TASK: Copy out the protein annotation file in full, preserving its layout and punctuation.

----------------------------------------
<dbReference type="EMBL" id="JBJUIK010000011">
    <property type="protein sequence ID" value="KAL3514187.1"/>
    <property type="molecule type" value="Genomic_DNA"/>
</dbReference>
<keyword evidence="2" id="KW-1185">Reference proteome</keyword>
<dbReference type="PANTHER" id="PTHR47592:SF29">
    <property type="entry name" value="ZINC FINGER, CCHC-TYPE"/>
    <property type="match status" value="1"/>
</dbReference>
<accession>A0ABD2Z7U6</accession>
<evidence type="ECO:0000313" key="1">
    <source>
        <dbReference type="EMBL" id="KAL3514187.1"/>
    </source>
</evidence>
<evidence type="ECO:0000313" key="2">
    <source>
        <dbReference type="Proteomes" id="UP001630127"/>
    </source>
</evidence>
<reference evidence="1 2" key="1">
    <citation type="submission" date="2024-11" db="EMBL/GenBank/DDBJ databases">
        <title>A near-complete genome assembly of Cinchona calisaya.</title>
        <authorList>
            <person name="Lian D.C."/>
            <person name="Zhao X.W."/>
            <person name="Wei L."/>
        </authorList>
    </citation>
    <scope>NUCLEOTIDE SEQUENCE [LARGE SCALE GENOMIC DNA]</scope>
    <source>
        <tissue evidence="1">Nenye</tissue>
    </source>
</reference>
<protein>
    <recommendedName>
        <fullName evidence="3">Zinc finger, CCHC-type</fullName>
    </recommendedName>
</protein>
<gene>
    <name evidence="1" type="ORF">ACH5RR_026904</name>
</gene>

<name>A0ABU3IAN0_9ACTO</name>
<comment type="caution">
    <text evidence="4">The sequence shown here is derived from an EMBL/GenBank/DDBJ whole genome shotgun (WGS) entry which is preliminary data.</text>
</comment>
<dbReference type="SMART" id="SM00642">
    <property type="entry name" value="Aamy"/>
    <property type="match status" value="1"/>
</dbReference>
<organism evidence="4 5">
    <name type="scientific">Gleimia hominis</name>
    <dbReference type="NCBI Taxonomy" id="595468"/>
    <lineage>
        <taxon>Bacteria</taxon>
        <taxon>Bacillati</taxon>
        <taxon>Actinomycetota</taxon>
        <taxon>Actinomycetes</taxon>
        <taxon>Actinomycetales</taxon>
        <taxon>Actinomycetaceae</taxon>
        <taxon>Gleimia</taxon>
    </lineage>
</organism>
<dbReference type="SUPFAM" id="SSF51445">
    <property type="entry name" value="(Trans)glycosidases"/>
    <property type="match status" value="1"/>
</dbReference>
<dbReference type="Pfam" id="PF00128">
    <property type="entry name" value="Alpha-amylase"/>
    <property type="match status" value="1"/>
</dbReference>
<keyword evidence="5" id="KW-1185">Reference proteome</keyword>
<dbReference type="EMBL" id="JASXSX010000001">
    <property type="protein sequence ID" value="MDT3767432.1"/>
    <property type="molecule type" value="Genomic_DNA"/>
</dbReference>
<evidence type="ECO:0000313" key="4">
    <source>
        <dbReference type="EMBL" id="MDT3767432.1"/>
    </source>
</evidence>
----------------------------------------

<dbReference type="EMBL" id="JBJUIK010000011">
    <property type="protein sequence ID" value="KAL3514187.1"/>
    <property type="molecule type" value="Genomic_DNA"/>
</dbReference>
<keyword evidence="2" id="KW-1185">Reference proteome</keyword>
<dbReference type="PANTHER" id="PTHR47592:SF29">
    <property type="entry name" value="ZINC FINGER, CCHC-TYPE"/>
    <property type="match status" value="1"/>
</dbReference>
<accession>A0ABD2Z7U6</accession>
<evidence type="ECO:0000313" key="1">
    <source>
        <dbReference type="EMBL" id="KAL3514187.1"/>
    </source>
</evidence>
<evidence type="ECO:0000313" key="2">
    <source>
        <dbReference type="Proteomes" id="UP001630127"/>
    </source>
</evidence>
<reference evidence="1 2" key="1">
    <citation type="submission" date="2024-11" db="EMBL/GenBank/DDBJ databases">
        <title>A near-complete genome assembly of Cinchona calisaya.</title>
        <authorList>
            <person name="Lian D.C."/>
            <person name="Zhao X.W."/>
            <person name="Wei L."/>
        </authorList>
    </citation>
    <scope>NUCLEOTIDE SEQUENCE [LARGE SCALE GENOMIC DNA]</scope>
    <source>
        <tissue evidence="1">Nenye</tissue>
    </source>
</reference>
<protein>
    <recommendedName>
        <fullName evidence="3">Zinc finger, CCHC-type</fullName>
    </recommendedName>
</protein>
<gene>
    <name evidence="1" type="ORF">ACH5RR_026904</name>
</gene>

<name>A0ABU3IAN0_9ACTO</name>
<comment type="caution">
    <text evidence="4">The sequence shown here is derived from an EMBL/GenBank/DDBJ whole genome shotgun (WGS) entry which is preliminary data.</text>
</comment>
<dbReference type="SMART" id="SM00642">
    <property type="entry name" value="Aamy"/>
    <property type="match status" value="1"/>
</dbReference>
<organism evidence="4 5">
    <name type="scientific">Gleimia hominis</name>
    <dbReference type="NCBI Taxonomy" id="595468"/>
    <lineage>
        <taxon>Bacteria</taxon>
        <taxon>Bacillati</taxon>
        <taxon>Actinomycetota</taxon>
        <taxon>Actinomycetes</taxon>
        <taxon>Actinomycetales</taxon>
        <taxon>Actinomycetaceae</taxon>
        <taxon>Gleimia</taxon>
    </lineage>
</organism>
<dbReference type="SUPFAM" id="SSF51445">
    <property type="entry name" value="(Trans)glycosidases"/>
    <property type="match status" value="1"/>
</dbReference>
<dbReference type="Pfam" id="PF00128">
    <property type="entry name" value="Alpha-amylase"/>
    <property type="match status" value="1"/>
</dbReference>
<keyword evidence="5" id="KW-1185">Reference proteome</keyword>
<dbReference type="EMBL" id="JASXSX010000001">
    <property type="protein sequence ID" value="MDT3767432.1"/>
    <property type="molecule type" value="Genomic_DNA"/>
</dbReference>
<evidence type="ECO:0000313" key="4">
    <source>
        <dbReference type="EMBL" id="MDT3767432.1"/>
    </source>
</evidence>